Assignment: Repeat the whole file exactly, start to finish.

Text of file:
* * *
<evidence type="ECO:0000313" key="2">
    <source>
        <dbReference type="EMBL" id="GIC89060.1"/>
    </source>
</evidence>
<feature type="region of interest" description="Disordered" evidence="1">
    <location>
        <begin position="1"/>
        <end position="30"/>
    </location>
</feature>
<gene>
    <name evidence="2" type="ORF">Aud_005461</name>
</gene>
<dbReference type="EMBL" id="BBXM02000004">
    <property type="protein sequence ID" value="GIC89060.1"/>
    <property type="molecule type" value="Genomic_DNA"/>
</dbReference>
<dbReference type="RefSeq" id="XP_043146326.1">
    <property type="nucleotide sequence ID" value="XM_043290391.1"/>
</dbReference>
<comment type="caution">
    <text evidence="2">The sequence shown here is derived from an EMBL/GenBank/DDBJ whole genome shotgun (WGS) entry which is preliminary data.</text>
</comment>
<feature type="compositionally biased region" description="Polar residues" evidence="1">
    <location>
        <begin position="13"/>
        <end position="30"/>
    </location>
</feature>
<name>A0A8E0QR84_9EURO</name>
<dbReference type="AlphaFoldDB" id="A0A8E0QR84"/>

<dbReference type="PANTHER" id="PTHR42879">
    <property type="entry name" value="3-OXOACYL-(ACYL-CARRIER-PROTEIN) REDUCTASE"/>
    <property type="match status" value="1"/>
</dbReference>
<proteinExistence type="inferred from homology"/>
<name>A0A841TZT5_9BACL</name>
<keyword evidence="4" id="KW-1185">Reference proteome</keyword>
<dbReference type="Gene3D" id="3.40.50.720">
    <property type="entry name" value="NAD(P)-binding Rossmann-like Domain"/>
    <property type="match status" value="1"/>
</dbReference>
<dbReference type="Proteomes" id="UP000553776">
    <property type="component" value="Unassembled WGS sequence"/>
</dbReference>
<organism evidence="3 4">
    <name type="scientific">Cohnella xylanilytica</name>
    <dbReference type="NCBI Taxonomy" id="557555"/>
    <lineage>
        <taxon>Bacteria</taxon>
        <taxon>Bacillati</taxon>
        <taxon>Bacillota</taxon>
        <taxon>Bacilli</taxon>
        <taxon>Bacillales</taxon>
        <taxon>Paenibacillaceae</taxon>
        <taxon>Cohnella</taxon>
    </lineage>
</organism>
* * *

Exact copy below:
<evidence type="ECO:0000313" key="2">
    <source>
        <dbReference type="EMBL" id="GIC89060.1"/>
    </source>
</evidence>
<feature type="region of interest" description="Disordered" evidence="1">
    <location>
        <begin position="1"/>
        <end position="30"/>
    </location>
</feature>
<gene>
    <name evidence="2" type="ORF">Aud_005461</name>
</gene>
<dbReference type="EMBL" id="BBXM02000004">
    <property type="protein sequence ID" value="GIC89060.1"/>
    <property type="molecule type" value="Genomic_DNA"/>
</dbReference>
<dbReference type="RefSeq" id="XP_043146326.1">
    <property type="nucleotide sequence ID" value="XM_043290391.1"/>
</dbReference>
<comment type="caution">
    <text evidence="2">The sequence shown here is derived from an EMBL/GenBank/DDBJ whole genome shotgun (WGS) entry which is preliminary data.</text>
</comment>
<feature type="compositionally biased region" description="Polar residues" evidence="1">
    <location>
        <begin position="13"/>
        <end position="30"/>
    </location>
</feature>
<name>A0A8E0QR84_9EURO</name>
<dbReference type="AlphaFoldDB" id="A0A8E0QR84"/>

<dbReference type="PANTHER" id="PTHR42879">
    <property type="entry name" value="3-OXOACYL-(ACYL-CARRIER-PROTEIN) REDUCTASE"/>
    <property type="match status" value="1"/>
</dbReference>
<proteinExistence type="inferred from homology"/>
<name>A0A841TZT5_9BACL</name>
<keyword evidence="4" id="KW-1185">Reference proteome</keyword>
<dbReference type="Gene3D" id="3.40.50.720">
    <property type="entry name" value="NAD(P)-binding Rossmann-like Domain"/>
    <property type="match status" value="1"/>
</dbReference>
<dbReference type="Proteomes" id="UP000553776">
    <property type="component" value="Unassembled WGS sequence"/>
</dbReference>
<organism evidence="3 4">
    <name type="scientific">Cohnella xylanilytica</name>
    <dbReference type="NCBI Taxonomy" id="557555"/>
    <lineage>
        <taxon>Bacteria</taxon>
        <taxon>Bacillati</taxon>
        <taxon>Bacillota</taxon>
        <taxon>Bacilli</taxon>
        <taxon>Bacillales</taxon>
        <taxon>Paenibacillaceae</taxon>
        <taxon>Cohnella</taxon>
    </lineage>
</organism>